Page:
Disston hand saws have a distinctive emblem on one of the sex bolts or saw bolts. This brand is highly regarded and formerly they had 75% of the American market. More of the history of Disston hand saws is available on the internet.www.disstonianinstitute.com
Saws are measured by the blade length, and saws were sold by the inch. Commonly, rip saws were a little longer due to the angle the worker used, a lesser angle allowed a longer blade to be used without hitting the floor when using a saw bench.
Larry’s rip saw has 6 teeth per inch. Rip saws are ineffective when used in a crosscut manner.
Panel saws are so called because they are shorter than others and often were fitted into the lid (or panel) of a workers tool box. Aside from that, they mimic other saws.
Triangular files are used to sharpen saws. Larry presented a chart showing the size files used depending on the pitch of the saw. Try to avoid using more than ½ of the file buried in the teeth so that when one edge of the file wears out, it can be rotated 60 degrees and further used.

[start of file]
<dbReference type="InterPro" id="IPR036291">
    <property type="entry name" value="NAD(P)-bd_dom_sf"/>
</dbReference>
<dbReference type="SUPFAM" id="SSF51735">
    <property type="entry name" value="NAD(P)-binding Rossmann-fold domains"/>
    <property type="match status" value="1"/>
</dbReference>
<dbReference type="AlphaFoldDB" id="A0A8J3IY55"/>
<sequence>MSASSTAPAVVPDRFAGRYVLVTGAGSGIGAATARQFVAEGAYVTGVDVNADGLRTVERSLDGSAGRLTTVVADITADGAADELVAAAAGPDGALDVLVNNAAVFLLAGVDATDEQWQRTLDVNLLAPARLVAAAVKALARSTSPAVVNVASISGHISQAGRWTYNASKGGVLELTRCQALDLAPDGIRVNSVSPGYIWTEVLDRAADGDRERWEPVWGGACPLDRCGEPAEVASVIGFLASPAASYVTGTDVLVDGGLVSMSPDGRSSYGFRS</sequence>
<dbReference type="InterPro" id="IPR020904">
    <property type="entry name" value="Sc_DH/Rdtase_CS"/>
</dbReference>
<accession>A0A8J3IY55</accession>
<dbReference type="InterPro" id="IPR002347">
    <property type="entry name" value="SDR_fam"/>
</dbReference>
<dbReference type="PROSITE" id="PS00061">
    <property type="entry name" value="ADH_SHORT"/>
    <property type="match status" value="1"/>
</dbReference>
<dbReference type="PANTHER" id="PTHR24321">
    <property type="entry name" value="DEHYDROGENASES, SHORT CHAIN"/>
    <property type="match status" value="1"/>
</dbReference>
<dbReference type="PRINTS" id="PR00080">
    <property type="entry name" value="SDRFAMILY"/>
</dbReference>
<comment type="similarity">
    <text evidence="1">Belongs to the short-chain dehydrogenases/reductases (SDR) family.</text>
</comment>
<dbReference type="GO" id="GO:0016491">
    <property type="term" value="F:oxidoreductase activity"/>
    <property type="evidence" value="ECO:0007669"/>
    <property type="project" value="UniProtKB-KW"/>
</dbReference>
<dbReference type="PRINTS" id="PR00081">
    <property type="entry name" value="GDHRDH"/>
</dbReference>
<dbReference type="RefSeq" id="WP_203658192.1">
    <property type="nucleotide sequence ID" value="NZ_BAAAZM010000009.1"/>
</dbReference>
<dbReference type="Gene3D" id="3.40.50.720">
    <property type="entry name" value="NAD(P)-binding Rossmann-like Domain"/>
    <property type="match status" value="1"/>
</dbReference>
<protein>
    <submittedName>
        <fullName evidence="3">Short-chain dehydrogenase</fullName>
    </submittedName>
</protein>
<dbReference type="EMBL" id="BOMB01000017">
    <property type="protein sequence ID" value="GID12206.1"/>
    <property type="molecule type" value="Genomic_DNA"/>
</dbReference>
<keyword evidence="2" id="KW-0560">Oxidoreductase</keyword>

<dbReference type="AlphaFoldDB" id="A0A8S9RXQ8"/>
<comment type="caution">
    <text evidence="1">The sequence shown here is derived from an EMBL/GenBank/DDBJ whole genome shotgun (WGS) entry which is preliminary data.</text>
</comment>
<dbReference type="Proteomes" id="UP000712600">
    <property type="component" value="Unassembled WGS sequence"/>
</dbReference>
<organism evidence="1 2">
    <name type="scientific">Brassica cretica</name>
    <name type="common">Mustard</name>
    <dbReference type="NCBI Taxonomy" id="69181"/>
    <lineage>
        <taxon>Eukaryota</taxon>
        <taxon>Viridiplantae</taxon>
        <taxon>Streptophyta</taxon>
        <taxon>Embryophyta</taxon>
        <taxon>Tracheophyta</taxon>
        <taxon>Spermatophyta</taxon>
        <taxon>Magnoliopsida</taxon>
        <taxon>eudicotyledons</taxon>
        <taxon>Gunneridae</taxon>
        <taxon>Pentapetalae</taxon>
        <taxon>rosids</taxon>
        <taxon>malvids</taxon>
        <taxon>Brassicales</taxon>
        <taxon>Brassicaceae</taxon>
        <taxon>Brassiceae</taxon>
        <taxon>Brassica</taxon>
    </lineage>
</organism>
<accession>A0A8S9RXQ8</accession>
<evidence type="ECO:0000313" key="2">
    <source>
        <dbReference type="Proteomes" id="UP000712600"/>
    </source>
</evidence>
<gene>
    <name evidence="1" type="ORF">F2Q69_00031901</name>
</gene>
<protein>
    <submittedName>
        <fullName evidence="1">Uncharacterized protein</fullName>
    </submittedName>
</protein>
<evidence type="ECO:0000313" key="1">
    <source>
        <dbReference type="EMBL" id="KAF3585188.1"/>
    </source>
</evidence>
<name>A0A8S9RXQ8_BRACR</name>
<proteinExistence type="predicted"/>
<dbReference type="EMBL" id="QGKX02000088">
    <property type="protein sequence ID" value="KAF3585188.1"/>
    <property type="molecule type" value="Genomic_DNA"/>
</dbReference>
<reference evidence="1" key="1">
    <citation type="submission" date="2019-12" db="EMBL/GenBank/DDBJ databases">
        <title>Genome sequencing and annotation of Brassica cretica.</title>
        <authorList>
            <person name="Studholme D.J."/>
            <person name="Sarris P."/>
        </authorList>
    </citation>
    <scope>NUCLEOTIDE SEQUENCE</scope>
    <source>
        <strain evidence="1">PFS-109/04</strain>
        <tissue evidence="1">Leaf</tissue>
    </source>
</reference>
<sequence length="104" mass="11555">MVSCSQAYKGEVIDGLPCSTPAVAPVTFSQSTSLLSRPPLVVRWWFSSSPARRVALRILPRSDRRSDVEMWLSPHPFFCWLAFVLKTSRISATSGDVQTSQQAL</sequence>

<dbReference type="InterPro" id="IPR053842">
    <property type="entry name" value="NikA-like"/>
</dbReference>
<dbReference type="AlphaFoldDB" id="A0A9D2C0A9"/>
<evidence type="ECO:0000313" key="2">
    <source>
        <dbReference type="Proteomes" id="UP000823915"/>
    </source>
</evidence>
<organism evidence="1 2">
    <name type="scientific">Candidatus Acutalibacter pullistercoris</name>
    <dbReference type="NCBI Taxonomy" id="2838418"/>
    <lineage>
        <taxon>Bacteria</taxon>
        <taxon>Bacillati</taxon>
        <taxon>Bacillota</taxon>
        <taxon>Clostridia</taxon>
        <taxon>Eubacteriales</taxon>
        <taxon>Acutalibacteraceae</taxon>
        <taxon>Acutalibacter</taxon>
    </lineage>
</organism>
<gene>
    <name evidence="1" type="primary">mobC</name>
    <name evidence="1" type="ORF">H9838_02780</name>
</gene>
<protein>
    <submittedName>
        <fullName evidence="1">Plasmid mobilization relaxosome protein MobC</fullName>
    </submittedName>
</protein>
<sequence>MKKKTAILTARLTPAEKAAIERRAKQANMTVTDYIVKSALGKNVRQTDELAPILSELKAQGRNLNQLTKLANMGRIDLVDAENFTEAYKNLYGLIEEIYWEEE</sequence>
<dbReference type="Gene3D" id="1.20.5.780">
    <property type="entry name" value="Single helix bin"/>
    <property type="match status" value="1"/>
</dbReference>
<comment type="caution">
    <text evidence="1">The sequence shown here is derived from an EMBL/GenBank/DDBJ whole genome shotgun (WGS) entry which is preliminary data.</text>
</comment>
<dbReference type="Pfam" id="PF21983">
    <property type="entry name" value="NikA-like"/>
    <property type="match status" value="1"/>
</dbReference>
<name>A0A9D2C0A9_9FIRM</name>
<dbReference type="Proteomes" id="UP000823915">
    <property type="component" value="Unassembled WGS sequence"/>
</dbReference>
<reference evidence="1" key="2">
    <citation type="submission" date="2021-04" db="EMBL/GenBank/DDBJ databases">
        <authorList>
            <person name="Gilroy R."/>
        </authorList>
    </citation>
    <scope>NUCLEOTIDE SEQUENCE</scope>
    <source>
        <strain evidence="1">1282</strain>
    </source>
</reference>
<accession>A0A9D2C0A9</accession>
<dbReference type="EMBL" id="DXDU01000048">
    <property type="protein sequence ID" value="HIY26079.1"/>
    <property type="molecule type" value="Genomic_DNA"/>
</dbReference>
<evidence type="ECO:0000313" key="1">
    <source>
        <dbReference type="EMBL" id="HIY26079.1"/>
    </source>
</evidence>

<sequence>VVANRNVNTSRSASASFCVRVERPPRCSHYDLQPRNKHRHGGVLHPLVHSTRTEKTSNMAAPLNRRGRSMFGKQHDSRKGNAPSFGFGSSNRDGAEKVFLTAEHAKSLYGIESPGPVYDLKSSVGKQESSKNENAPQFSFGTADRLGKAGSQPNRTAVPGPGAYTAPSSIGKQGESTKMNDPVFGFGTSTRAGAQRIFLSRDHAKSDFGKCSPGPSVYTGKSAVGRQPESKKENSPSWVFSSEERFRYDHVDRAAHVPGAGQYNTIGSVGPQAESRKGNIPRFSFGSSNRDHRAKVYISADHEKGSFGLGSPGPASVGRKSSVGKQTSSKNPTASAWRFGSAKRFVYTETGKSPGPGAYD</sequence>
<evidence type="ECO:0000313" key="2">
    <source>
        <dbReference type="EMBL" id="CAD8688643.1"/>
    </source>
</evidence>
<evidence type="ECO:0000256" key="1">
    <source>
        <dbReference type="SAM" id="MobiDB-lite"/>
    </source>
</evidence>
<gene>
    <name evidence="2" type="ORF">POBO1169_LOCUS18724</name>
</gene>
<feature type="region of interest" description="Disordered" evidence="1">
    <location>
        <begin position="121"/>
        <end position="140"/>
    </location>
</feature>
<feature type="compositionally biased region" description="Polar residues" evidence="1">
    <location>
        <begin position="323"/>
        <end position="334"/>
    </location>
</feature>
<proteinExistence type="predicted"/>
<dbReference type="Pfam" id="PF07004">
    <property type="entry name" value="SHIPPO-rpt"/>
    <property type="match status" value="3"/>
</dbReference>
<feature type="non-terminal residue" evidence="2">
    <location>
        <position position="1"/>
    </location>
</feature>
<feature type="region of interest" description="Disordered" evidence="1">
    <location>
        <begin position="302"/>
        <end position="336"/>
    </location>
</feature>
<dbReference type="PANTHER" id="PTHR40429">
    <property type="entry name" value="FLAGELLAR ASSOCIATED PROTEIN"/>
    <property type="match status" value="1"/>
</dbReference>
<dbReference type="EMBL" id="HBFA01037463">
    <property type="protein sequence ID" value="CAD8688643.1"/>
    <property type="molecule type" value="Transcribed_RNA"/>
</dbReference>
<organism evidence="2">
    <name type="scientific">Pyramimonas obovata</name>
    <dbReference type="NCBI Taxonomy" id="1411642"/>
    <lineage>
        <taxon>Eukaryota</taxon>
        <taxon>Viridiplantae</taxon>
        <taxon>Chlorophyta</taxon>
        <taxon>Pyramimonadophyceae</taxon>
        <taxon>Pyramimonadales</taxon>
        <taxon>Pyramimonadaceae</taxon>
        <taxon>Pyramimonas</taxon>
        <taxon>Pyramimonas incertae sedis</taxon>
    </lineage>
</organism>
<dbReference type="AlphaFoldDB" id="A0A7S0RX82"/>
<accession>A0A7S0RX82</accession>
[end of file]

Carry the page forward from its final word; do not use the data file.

All the files you don’t really need.
Jointing saws does not refer to the current medical marijuana initiative, but rather to setting all the file teeth in the same plane. Larry showed a flat mill bastard file set into a short board, which not only holds the file, but also holds the file at 90 degrees to the blade. A few strokes will usually make all the teeth the same height.
Block of wood with a file in a slot, to joint the saw teeth square. The small slot is to hold a card scraper when sharpening.
5 steps to sharpen a really bad saw.
To joint the saw, Larry fastened the saw in a saw vice he purchased.
He also showed us a board with a kerf cut in it that can be made as long as needed. Just take a board of sufficient length and cut a saw kerf in it. Now, slide the saw in the kerf lengthways, and that board will hold the saw when clamped in a vise. The shiny spots at the top of the blade prove the height of the teeth. Teeth with larger flat spots means that the files needs to be pushed more into the tooth with the smaller flat spots. To add fleam, Larry uses blocks of wood with saw kerfs cut at the desired angles to help guide the file during sharpening. He no longer believes that most saws need fleam, stating that Paul Sellars taught him that, and he tried it and feels it works just fine.